Gardening: Suburban savannah
After a trip to South America, Anna Pavord plans to bring a touch of paradise to a very English garden
The Patamona have their own extremely effective plant-based medicines. Without disturbing any of that, the remote area medical team tries to deal with the things that the Amerindians can't. And along the way, we in turn learn a great deal about the things that we can't deal with. Such as going without food.
We carried in as much farina, rice and flour as we could. When that began to run out, the Patamona people showed us how to spin suppers from parrabees, which grew on palms and looked like bunches of brightly coloured dates. Like the Amerindian staple, cassava, they're poisonous until they've been properly prepared. When that time-consuming business is through, you have food that tastes like chestnuts with a dash of asparagus.
Lemon grass was another life-saver and grew in vast clumps in some cleared parts of the savannahs. It wasn't as vital as the parrabees that filled our stomachs, but when infused in the water that we boiled up on a wood fire early each morning it became one of the great treats of the day - especially if there was wild honey to stir into it. As we hauled ourselves up creeper-swagged pitches, as we picked our way like trainee tightrope walkers on logs across the Marmite-coloured rivers, we fantasised extravagantly about the time and the place of our next brew of lemon grass tea.
It is not a South American plant; the clumps we saw must have been introduced at some time by people from the East Indies. Finding the climate much the same as that at home in southern India and Ceylon, the lemon grass flourished. I brought back a few roots, but I've no illusions about making it feel as though it is at home here. It is tender, so will have to come inside for the winter. That means planting it in a pot - most of it. I'm going to try some down in the hottest border of the vegetable garden, just to see whether it grows more freely in open ground. Either way, it will need to be well watered. The clumps we saw in Guyana were practically drowning.
Sun or shade? Full sun seemed to suit the clumps we found growing in the savannahs. We never found it in the darker, shadier environment of the rainforest, so I would guess that full sun and a reasonably rich diet will suit it best. It doesn't get a rich diet growing in Guyana, but I'll be cutting it regularly and the plant will have to work twice as hard as it normally does, to replace what I'm taking away.
I thought briefly about using the lemon grass as a centre-piece in a summer tub, but it's not essentially a decorative plant. It looks a bit like a miniature pampas, leaves up to 3ft long, thin, sharp-edged. Like other grasses, it sends up flowering spikes, but nothing half as showy as pampas. So I'll have to turn to other plants to fill the tubs when the present blast of tulips is over.
I'm glad I got back in time to see them. The ensemble by the back door is wilder than anything that has ever happened there before. The background is provided by three big tubs of wallflowers, a mix called 'Persian Carpet', full of strange tawny purples and browns and buffs. Among these stand pots of tulips, the most outrageous being 'Queen of Sheba'. This is one of the best of the lily-flowered group, with rich, mahogany-red flowers, finely edged with yellow.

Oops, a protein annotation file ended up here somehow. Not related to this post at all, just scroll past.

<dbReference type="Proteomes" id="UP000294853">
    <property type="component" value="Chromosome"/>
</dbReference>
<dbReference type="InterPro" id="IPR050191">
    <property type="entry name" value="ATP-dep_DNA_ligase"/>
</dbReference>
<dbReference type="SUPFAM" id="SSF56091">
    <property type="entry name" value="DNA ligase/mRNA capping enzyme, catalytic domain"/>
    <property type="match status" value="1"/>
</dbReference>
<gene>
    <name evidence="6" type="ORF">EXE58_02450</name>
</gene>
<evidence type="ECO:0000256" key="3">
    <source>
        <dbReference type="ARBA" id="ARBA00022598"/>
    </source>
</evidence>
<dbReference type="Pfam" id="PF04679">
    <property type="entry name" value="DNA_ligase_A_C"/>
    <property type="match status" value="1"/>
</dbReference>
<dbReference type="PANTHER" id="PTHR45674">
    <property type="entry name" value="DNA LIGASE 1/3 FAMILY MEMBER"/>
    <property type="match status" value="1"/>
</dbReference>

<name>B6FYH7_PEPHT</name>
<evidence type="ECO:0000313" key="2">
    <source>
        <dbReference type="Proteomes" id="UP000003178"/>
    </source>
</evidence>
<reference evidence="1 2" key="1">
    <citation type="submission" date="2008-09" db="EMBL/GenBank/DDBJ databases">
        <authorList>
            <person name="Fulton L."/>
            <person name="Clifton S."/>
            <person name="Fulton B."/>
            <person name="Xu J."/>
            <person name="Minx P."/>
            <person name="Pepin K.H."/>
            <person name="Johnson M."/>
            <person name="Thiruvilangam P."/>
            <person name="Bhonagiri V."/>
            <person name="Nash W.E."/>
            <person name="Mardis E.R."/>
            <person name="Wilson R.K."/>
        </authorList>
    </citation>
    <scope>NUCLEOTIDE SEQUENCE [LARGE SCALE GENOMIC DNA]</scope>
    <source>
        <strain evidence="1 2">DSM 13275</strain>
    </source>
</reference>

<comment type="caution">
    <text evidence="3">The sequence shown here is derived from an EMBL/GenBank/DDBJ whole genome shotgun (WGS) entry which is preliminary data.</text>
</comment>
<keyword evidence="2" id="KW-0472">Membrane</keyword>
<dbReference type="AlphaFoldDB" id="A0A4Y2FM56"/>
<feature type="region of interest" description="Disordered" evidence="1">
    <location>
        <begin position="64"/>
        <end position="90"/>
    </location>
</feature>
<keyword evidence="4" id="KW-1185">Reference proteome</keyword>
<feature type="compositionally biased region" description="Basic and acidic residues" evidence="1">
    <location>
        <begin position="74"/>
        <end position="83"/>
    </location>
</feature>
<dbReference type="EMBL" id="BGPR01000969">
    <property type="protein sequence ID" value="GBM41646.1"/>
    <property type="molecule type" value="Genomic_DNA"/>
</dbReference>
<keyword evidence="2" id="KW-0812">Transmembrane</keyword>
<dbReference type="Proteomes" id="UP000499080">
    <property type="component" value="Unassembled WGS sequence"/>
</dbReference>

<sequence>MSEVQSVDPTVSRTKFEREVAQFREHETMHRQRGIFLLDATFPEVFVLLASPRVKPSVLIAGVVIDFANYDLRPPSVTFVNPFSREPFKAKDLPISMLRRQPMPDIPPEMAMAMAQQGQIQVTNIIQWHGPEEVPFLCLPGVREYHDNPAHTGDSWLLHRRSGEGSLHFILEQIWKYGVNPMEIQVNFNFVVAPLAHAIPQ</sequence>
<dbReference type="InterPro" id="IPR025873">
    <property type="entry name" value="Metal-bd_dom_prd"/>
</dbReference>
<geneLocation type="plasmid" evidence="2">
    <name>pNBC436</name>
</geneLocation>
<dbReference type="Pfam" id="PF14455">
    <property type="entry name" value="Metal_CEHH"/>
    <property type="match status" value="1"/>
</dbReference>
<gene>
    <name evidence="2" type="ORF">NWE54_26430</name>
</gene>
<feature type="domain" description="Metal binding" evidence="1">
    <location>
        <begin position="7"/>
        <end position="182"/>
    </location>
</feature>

'Prins Carnaval' is one of the few tulips strong enough to take the company of 'Queen of Sheba'. It's a good yellow, beautifully flamed with red. It's scented, too, not as strongly as the wallflowers, but with a soft, fleeting smell rather like that of primroses. The third tulip, 'Avignon', is upstaged by the other two, though it is a subtler match for the wallflowers. It's buff in bud, deepening to a complex, soft milky orange. I've now moved the 'Avignon' pots together, with a good buffer of wallflowers between them and their outlandish neighbours. That is one of the huge advantages of pot gardening. You can regroup plants with the minimum of fuss.
But what plants can I turn to for a summer display in these tubs? When I left for Guyana, three window ledges in the house were already packed with young plants and pricked-out seedlings. The petunias have come on well, each plant in its own 3-in pot. 'Purple Wave', a free-flowering, vigorous trailing petunia, will do well in the tubs outside, perhaps interleaved with the small-leaved grey Helichrysum petiolare. The petunia is too boisterous to risk with the Lobelia richardii coming on now in pots inside, though it would look good with the intense blue of an ordinary bedding lobelia such as 'Crystal Palace'.
Lobelia richardii, an evergreen perennial, will probably partner the soft apricot-coloured double nasturtium 'Margaret Long', kept going from cuttings taken last year. Neither this nor the double-flowered red nasturtium 'Hermine Grashoff' set seed, so soft cuttings, taken like geranium cuttings, are the only way to propagate. The lobelia/nasturtium duo on its own might be too sleepy. And too droopy. The pots they are in will need an upright centre-piece. Antirrhinums, perhaps? Either bronze or deep burgundy. Or nicotiana 'Lime Green'? There are four trays of those coming on. It's so hard to throw away seedlings, even when you know you have pricked out far more than you need.
For the courtyard, there are a few Lotus berthelottii which, I hope, will pour themselves over the front of a big iron manger. The leaves are tiny threads of soft grey, and they are more important than the flowers, which come very late in the season, the colour of burnt caramel. With them, yellow daisy-flowered bidens (sown on 8 March) and perhaps some rudbeckia. The bidens will provide more than enough yellow. But the tulips will reign for another couple of weeks yet. I shall be sorry to see their season go.
And why are 'southern' ways of speaking spreading north?
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